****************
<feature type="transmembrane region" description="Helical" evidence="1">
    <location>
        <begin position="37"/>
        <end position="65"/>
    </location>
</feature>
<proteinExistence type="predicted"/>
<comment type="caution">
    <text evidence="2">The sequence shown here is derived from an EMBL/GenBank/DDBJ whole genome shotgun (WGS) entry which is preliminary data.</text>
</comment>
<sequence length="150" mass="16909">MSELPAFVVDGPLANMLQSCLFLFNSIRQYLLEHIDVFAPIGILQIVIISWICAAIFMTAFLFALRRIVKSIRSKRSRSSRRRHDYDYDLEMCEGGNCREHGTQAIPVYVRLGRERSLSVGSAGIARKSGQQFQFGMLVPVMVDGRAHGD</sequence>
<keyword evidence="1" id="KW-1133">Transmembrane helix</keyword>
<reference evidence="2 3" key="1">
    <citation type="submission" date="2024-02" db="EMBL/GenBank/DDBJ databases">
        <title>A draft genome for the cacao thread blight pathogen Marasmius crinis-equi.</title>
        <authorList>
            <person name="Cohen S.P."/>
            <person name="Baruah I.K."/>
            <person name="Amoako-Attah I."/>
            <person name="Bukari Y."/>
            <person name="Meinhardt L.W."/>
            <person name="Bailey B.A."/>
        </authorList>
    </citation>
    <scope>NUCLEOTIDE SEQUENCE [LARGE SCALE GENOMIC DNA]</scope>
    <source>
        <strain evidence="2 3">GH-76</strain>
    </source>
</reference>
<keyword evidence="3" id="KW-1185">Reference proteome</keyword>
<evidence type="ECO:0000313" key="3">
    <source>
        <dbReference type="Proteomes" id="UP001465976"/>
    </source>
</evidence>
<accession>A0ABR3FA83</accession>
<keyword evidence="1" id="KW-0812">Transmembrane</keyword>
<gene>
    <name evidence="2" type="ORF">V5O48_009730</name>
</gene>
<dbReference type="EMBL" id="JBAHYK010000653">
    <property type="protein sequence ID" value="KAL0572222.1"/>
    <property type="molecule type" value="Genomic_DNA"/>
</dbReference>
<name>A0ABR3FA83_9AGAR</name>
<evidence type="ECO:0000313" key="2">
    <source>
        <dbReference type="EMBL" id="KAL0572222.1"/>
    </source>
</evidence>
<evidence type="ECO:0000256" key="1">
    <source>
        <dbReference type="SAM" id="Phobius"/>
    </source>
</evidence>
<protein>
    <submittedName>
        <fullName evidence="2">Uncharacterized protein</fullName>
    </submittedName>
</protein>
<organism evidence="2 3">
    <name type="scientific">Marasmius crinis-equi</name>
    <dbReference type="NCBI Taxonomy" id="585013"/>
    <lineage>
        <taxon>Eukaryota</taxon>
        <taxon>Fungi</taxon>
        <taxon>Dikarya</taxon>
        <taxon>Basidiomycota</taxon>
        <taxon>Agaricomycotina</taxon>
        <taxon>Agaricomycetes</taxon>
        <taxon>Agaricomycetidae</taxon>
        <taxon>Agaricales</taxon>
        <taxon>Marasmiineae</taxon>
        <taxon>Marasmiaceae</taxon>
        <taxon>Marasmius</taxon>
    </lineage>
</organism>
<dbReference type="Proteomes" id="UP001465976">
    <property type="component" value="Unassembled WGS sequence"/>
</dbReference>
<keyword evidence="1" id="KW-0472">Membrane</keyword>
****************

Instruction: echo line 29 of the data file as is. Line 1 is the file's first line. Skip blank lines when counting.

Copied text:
</reference>